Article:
Thursday was a pivotal day in my professional life; the past year has been a year of serious firsts if I really look back on it. My first time to go through an acquisition, my first time to go through a merger (sort of), my first time to be “down sized” (or whatever the vogue term for having your position eliminated is now). These kinds of things change you. But change does not have to be viewed as a negative.
So here I sit on a Sunday morning- just a few short days after losing my job- trying to look on the bright side of things. It is easy to feel sour, but I just can’t let myself go there…so loving the old cliché, “When life hands you lemons, make lemonade”, I decide that is the way to go for me.
What can be considered sweet in all of this or any workplace adversity for that matter? Well let’s see if I can discover at least three things that are positive (three seems to be a good starting point when something seems overwhelming to me):
- In my short time there, I learned some truly valuable lessons. While it was awful putting up with certain inequities and unethical behaviors, I did learn that trust is paramount to an organization’s overall health. Once it is gone, it is gone. I have never seen this in practice in such a blatant manner before but I certainly was able to gather many “What not to do” stories that will help me bring life to my teaching and will serve as a reminder of what I never want to be. My dad says, “You have to experience the bad to appreciate to good.” So that is my first positive- I can now truly appreciate the good and can use my experience to help others improve the health of their organizations.
- I met some really great people. I made some very good connections- both professionally and personally- which I would never trade for the world. I know that staying in touch is difficult once you are gone from their daily life but I know there are a few people that I will work very hard to continue to communicate with on a regular basis.
- While free-falling is a terrifying feeling, I believe that if I had not been pushed out of the nest I would not have propelled myself forward as hard or fast to begin my own company. Not that I wouldn’t have gotten there eventually but I certainly would have taken my time and approached it in a very methodical manner. I do think that often times this calculated approach stifles our creativity. While emotionally difficult for me- the rejection you feel when you are told you are no longer wanted somewhere is painful, even if you know that to them you were not a person but a number-being laid off gives me the opportunity to let the creative juices flow free and makes me have to work extremely hard to ensure the success of my new endeavor.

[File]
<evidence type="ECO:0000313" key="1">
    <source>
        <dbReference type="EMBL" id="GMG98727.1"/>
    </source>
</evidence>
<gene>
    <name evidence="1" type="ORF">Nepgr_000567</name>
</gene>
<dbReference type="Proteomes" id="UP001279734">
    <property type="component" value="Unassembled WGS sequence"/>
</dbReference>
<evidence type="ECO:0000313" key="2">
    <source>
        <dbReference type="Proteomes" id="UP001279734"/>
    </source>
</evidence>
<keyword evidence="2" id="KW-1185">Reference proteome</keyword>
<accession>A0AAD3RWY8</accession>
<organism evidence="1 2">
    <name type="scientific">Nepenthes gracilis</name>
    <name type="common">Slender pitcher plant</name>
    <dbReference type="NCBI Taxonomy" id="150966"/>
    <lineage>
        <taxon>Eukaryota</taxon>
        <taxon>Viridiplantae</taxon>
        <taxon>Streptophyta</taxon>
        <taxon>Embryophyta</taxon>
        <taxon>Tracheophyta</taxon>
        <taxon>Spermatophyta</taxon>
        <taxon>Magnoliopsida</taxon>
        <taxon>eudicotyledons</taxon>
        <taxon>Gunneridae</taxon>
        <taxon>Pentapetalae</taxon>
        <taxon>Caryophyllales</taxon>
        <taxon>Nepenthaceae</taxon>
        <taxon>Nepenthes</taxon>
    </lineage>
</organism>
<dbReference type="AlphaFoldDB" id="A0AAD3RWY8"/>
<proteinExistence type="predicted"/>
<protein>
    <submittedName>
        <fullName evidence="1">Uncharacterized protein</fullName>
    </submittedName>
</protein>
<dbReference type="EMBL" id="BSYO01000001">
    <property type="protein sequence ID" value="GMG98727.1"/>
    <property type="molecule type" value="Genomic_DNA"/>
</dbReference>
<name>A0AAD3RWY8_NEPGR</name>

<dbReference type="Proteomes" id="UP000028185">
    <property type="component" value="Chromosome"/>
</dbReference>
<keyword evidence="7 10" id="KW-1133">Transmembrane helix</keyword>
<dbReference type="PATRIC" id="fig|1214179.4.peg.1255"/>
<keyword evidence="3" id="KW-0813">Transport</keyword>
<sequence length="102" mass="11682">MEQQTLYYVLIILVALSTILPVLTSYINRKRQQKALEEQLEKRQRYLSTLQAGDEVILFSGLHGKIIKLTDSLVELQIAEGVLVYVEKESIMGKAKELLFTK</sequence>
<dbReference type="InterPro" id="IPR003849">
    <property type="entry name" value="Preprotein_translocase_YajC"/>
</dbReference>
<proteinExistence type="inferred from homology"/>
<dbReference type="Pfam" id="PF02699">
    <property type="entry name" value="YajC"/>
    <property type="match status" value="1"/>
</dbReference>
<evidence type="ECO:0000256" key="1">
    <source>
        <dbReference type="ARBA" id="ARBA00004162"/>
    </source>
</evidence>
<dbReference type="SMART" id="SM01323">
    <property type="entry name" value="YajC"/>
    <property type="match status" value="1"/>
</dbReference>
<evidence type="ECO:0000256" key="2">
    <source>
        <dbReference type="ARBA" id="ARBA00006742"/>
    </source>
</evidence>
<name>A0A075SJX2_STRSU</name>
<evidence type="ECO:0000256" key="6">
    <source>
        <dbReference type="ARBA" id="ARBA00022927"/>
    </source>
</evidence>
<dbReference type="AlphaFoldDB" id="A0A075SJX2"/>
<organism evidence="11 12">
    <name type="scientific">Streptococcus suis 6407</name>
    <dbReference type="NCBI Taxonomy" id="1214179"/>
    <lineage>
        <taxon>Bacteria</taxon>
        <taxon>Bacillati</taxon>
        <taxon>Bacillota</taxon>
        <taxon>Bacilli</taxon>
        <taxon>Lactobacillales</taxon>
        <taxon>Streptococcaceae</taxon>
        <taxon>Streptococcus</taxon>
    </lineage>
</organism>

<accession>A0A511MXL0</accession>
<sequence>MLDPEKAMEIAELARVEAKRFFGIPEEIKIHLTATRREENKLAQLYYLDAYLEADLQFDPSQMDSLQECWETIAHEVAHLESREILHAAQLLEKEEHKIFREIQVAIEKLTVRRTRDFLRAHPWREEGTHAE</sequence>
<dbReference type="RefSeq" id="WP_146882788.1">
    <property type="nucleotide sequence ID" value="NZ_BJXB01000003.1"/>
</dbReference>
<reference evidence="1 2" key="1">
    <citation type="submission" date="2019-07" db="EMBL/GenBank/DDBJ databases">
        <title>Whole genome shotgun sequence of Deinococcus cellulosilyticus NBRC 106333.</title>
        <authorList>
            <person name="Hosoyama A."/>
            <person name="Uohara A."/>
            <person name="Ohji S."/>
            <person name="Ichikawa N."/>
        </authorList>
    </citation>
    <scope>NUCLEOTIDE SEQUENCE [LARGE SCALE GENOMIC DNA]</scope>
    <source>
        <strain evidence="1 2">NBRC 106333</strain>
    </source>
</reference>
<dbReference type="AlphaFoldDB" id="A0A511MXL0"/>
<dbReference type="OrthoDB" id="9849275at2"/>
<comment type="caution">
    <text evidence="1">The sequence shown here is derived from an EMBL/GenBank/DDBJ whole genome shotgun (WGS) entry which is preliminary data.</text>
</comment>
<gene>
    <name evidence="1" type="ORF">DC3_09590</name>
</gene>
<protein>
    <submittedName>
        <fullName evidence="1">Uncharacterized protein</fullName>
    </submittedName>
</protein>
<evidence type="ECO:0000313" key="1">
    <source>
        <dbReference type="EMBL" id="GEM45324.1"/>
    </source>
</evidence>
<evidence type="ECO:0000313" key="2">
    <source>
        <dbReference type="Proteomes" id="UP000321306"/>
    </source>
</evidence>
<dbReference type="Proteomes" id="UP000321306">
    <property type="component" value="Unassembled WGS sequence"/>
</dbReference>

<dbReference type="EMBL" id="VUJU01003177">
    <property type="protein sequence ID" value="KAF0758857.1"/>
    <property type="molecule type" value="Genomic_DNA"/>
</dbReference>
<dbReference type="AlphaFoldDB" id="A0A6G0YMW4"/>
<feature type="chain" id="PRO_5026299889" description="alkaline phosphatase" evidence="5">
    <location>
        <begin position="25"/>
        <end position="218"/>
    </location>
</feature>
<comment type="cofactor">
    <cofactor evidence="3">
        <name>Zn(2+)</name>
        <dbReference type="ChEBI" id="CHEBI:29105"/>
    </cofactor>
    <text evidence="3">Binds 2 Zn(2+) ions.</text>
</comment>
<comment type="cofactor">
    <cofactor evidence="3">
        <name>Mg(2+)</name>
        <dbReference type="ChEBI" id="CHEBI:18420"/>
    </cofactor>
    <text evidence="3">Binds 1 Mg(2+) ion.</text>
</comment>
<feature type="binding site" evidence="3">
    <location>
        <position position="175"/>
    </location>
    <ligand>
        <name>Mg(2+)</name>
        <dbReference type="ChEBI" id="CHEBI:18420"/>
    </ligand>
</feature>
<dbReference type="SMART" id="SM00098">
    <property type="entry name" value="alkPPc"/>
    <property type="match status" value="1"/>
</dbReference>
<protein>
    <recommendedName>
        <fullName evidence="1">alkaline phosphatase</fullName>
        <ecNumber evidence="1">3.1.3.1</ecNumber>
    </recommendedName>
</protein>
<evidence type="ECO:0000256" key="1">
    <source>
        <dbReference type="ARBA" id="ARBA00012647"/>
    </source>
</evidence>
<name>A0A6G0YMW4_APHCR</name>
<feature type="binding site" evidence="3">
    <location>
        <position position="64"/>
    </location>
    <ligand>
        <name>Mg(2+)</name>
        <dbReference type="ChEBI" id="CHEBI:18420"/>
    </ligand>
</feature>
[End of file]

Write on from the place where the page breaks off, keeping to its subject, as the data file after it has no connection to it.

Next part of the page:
If I worked at it a little longer, I bet I could have come up with a few additional blessings that this hardship has bestowed upon me. Life is messy sometimes and we can either choose to cry over the spilled milk or embrace the challenge as an open door to a bright new opportunity. I am choosing to make some really delicious lemonade and I am excited to pour a nice cold glass and bask in the glow of a sunny future- care to join me?
Happy employees matter. It is the happy people that go the extra mile, impact the culture and elevate the team to the next level. Happy employees make the difference between mildly successful and wildly successful.
You think, and want others to think, that you do care about the employees that work for you. But if you examine your actions- and this is where the rubber hits the road, Folks- are they in line with this thought or is it nothing more than lip service because you know that it the expectation?
Here are a few things that may help you determine if you truly care to impact your employee’s happiness:
1. Employees are people- not assets. You can’t act like people are things. As soon as you don’t consider feelings (I know it is almost innate in business people to want to divorce themselves from this “soft” stuff but it causes more problems than they are willing to admit), you are acting as if your employees are no different than a piece of equipment to be used by you and discarded when they have expended their usefulness to you that is how they will act. No one will be happy if they feel expendable. (Notice the repeated “you” in this section- it was not an accident. Whose interest comes first in your world?)
2. People need a vision– your employees will gladly pitch in to do whatever it is that needs done, IF they can see how their efforts will positively impact the direction of the company. Employees that have the feeling of belonging and being able to contribute to a common goal will happily do what it takes to ensure success and isn’t that what you want?